Preventive treatment of neglected tropical diseases (NTD) has saved many lives across Africa. However, obstacles persist as these diseases often affect impoverished communities in rural areas, conflict zones and hard-to-reach regions. These diseases are also almost absent from the global health agenda. Dr Paul Emerson, Director of the Atlanta-based International Trachoma Initiative, discusses ways to improve treatment and apply lessons for effective prevention and control.
Endemic in some of the poorest and most marginalized parts of the world, neglected tropical diseases prevent children from reaching their full potential. UNICEF is working with partners to keep children and communities safe and healthy.
Flour Mills of Nigeria Plc ( FMN), an integrated food and agro-allied group, has partnered with the END Fund to tackle prevalent neglected tropical diseases (NTDs) in eight locations across the country.
Neglected tropical diseases affect millions of people across Africa, yet the efforts to eliminate them and alleviate the suffering they cause receive little national attention. Professor Nicholas Midzi, an expert in preventive chemotherapy of neglected tropical diseases and the Director of Zimbabwe’s National Institute of Health Research, analyses factors contributing to low priority to these diseases and how to reverse the trend.
As the second country with the highest burden of Neglected Tropical Diseases (NTDs) in the world, over 120 million Nigerians are at the risk of one NTD or the other. . . Mamora added: “The target of the government is to eliminate all the preventable NTDs and ensure the effective control of case management NTDs on or before 2030. Mapping of the endemic areas with some of these diseases in all 774 LGAs in the country, putting in place policies and guidelines to guide all stakeholders etc…”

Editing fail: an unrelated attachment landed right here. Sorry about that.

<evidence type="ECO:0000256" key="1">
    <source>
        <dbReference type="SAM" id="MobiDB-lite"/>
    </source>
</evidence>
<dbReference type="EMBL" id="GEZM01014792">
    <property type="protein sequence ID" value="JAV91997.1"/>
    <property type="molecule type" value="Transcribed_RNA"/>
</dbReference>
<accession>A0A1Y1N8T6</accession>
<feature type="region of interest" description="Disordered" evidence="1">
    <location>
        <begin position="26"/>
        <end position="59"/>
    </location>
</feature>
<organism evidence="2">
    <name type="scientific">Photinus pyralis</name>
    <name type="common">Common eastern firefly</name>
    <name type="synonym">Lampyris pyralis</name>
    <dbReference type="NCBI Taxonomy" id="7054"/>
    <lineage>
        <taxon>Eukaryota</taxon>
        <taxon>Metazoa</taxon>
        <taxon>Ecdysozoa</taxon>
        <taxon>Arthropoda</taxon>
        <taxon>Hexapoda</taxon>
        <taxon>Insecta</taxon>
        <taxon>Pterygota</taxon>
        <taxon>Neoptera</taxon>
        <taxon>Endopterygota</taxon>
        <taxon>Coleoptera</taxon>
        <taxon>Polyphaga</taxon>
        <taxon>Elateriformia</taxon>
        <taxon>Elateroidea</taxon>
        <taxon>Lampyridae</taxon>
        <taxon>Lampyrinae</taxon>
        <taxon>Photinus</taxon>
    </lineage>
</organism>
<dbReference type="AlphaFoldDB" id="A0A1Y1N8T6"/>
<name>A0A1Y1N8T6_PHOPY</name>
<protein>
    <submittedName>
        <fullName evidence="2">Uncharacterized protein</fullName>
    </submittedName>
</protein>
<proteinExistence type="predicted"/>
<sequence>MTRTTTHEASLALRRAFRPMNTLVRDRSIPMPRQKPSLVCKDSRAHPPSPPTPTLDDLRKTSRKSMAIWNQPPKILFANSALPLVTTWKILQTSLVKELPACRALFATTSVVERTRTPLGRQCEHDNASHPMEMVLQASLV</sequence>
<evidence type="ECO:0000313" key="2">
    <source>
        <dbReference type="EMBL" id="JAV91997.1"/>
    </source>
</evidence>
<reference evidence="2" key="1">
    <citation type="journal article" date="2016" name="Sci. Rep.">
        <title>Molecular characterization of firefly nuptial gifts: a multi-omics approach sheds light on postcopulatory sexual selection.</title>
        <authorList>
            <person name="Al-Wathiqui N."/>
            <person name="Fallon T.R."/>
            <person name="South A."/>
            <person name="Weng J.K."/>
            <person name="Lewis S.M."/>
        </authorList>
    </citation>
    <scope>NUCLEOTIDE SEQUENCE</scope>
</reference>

Тhе СОVІD-19 раndеmіс іntеrruрtеd іntеrvеntіоnѕ аnd еlіmіnаtіоn рrоgrаmѕ fоr thеѕе dіѕеаѕеѕ іn thе Аmеrісаѕ, ѕuсh аѕ mаѕѕ mеdісіnе аdmіnіѕtrаtіоn саmраіgnѕ, ѕurvеуѕ, аnd асtіvе саѕе trасіng. Тhеѕе wеrе mоѕtlу саnсеlеd іn 2020 аnd grаduаllу rеѕumеd іn 2021. РАНО wаrnѕ thаt thеѕе іntеrruрtіоnѕ mау dеlау thе еlіmіnаtіоn оr соntrоl оf ѕоmе оf thеѕе dіѕеаѕеѕ bеуоnd thе tіmеlіnеѕ рrороѕеd рrе-раndеmіс.
Vector-control measures like Indoor Residual Spraying rounds are undertaken in endemic areas to prevent sandfly breeding. . .
State and central governments have also introduced wage compensation schemes for those suffering from Kala-Azar and its sequela (a condition which is the consequence of a previous disease or injury) known as Post-Kala Azar Dermal Leishmaniasis.
COVID-19 led to the temporary halting of public health programmes in several countries. . . Innovations like using bowls to distribute medicines from a safe distance ensured COVID-appropriate behaviour on ground, even as dynamic dashboards highlighted areas of concern in real time and prompted improved planning and implementation. As a result, MDA coverage and compliance have improved and so far, 134 districts have stopped MDA after passing Transmission Assessment Survey (TAS).